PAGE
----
To become an RN, you should complete a bachelor’s degree and earn a license.
Some begin the path toward an RN career with an associate degree program.
Advanced Practice Registered Nurse (APRN)
APRNs are nurses with advanced degrees such as master’s and doctorate.
While they can work in numerous healthcare environments, most APRNs are in community-based settings, providing assorted primary and preventive care services.
There are various APRNs, including:
- Certified Nurse-Midwives (CNMs)
- Certified Registered Nurse Anesthetists (CRNAs)
- Clinical Nurse Specialists (CNSs)
- Nurse Practitioners (NPs)
Given that they provide primary and specialty healthcare practices as a result of having advanced qualifications, it isn’t surprising that APRNs are some of the highest-paid nurses.
According to the BLS, APRNs in the United States make an average of $125,900 per year.
The educational path toward becoming an APRN can vary from state to state.
Generally speaking, though, all APRNs have a registered nursing license, meaning they are also RNs. They must have also completed an accredited graduate-level nursing program and passed a national licensure exam.
Nurses Get Paid More — And Even More!
You’re one of the highest-paid professionals in the American labor force as a nurse.
However, you can make more than what most RNs make per year, especially if you are unhappy with your current salary if you feel you deserve more because of your expertise and what you can contribute to humankind.
It’s not uncommon for many nurses to seek more pay for different reasons, such as:
- Their jobs have a demanding nature
- Many are working long hours
- Some at understaffed facilities to the job of several people
- Others work under bad conditions
- A high level of responsibility
- Their lives are constantly at risk or in danger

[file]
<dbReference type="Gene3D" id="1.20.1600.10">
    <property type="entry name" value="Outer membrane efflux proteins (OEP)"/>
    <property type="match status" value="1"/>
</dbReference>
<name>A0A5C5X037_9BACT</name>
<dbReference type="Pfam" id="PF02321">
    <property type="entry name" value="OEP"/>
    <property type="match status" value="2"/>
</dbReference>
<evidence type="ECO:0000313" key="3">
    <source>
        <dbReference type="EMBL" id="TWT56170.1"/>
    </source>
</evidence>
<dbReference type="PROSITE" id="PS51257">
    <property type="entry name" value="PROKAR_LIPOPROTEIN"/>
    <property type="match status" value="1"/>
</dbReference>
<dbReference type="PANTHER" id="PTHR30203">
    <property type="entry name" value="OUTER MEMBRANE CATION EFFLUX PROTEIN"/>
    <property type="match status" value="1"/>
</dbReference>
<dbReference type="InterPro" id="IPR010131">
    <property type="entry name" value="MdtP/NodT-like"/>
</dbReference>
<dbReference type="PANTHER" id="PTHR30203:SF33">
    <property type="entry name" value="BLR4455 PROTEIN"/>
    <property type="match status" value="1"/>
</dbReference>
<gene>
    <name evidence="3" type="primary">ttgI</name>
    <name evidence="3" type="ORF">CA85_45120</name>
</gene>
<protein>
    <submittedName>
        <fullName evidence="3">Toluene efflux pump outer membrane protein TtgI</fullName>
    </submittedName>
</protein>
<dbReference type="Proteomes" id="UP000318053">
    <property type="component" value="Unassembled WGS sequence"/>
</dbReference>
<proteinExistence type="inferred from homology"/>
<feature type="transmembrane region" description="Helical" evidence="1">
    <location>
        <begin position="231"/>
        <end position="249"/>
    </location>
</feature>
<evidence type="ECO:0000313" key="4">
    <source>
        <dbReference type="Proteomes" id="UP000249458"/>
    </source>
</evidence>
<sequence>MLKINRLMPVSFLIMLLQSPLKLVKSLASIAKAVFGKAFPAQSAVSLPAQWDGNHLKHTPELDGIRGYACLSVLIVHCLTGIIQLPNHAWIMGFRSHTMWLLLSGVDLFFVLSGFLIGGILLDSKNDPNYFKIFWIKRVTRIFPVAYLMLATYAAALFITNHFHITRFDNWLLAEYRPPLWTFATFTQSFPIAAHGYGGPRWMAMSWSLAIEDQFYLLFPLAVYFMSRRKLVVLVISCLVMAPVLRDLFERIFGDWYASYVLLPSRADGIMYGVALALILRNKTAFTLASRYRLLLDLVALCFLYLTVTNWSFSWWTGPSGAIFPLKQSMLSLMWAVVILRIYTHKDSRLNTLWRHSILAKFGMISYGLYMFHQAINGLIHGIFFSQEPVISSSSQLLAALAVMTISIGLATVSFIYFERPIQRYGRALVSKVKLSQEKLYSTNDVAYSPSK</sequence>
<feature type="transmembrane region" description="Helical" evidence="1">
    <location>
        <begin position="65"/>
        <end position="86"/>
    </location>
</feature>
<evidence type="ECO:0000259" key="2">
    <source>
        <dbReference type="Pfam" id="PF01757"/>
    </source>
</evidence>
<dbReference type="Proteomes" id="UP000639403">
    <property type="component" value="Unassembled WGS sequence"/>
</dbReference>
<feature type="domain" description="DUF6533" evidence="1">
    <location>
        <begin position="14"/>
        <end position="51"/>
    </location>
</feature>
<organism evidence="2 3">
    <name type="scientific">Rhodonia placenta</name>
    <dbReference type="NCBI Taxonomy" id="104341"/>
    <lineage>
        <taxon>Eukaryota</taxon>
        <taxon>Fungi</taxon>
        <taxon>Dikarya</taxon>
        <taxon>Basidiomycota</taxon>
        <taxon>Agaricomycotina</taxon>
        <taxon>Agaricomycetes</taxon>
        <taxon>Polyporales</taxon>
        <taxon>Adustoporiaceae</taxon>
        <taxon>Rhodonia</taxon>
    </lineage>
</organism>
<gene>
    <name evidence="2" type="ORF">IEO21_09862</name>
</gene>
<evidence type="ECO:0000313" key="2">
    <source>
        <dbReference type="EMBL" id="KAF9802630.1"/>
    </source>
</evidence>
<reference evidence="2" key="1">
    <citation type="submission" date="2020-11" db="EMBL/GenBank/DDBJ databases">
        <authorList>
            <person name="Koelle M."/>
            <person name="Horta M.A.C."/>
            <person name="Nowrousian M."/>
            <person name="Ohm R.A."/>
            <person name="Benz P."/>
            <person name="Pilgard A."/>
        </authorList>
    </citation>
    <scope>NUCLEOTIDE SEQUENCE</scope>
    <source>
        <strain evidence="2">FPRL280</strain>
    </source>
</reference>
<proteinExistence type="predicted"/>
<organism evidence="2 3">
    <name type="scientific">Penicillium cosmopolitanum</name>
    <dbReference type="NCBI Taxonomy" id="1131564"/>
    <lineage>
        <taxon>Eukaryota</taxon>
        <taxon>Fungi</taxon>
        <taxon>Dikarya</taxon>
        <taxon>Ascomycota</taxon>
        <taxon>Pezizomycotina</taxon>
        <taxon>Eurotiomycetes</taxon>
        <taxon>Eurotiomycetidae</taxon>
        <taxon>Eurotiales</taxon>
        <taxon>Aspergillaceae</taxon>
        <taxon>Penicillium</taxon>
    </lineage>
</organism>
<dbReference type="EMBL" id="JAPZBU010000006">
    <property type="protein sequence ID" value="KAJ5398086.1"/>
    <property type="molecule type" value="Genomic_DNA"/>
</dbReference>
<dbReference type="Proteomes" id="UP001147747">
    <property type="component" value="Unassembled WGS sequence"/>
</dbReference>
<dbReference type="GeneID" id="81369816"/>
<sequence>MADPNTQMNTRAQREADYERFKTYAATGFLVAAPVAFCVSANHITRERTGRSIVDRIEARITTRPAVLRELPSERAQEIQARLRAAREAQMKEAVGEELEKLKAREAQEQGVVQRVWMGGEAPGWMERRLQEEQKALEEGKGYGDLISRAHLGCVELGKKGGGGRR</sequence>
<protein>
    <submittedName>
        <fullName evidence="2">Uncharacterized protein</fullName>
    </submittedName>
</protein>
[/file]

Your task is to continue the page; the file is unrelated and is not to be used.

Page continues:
Related Article: Why are Dental Hygienists Paid So Much?
Work Additional Shifts or in High-Demand Settings
Many hospitals, residential care facilities, and others offer additional pay to nurses who work extra shifts or overtime.
According to the American Nurses Association (ANA), working 12-hour shifts is commonplace for many nurses in hospital settings, either from 7 am to 7 pm or 7 pm to 7 am.
On the other hand, those who work in offices and schools that do not provide round-the-clock care usually work during typical business hours like most people in the workforce.
Nurses who want more pay by doing additional work must ensure their health and social lives won’t suffer.
Working in healthcare environments that require more skills, such as emergency services, critical care, and specialty departments, may also pave the way for increased monetary compensation.
Pursue Further Education and Specialization
As a nurse, there’s room for climbing the career ladder.
While gaining additional experience in the healthcare industry is one way to do it, returning to school and getting further training and qualifications allows for a marked and satisfying career advancement.
For example, LPNs and LVNs may work on a bachelor’s degree in nursing and earn an RN license.
On the other hand, RNs may attend graduate school to obtain a master’s or doctoral degree.
Furthering one’s education to make more per year, of course, requires both money and time — for those who wish to keep their jobs, it’s a must to manage their time well to succeed in their careers and educational pursuits.
Disclaimer: The views and opinions expressed in this article are those of the authors and do not necessarily represent those of the College Reality Check.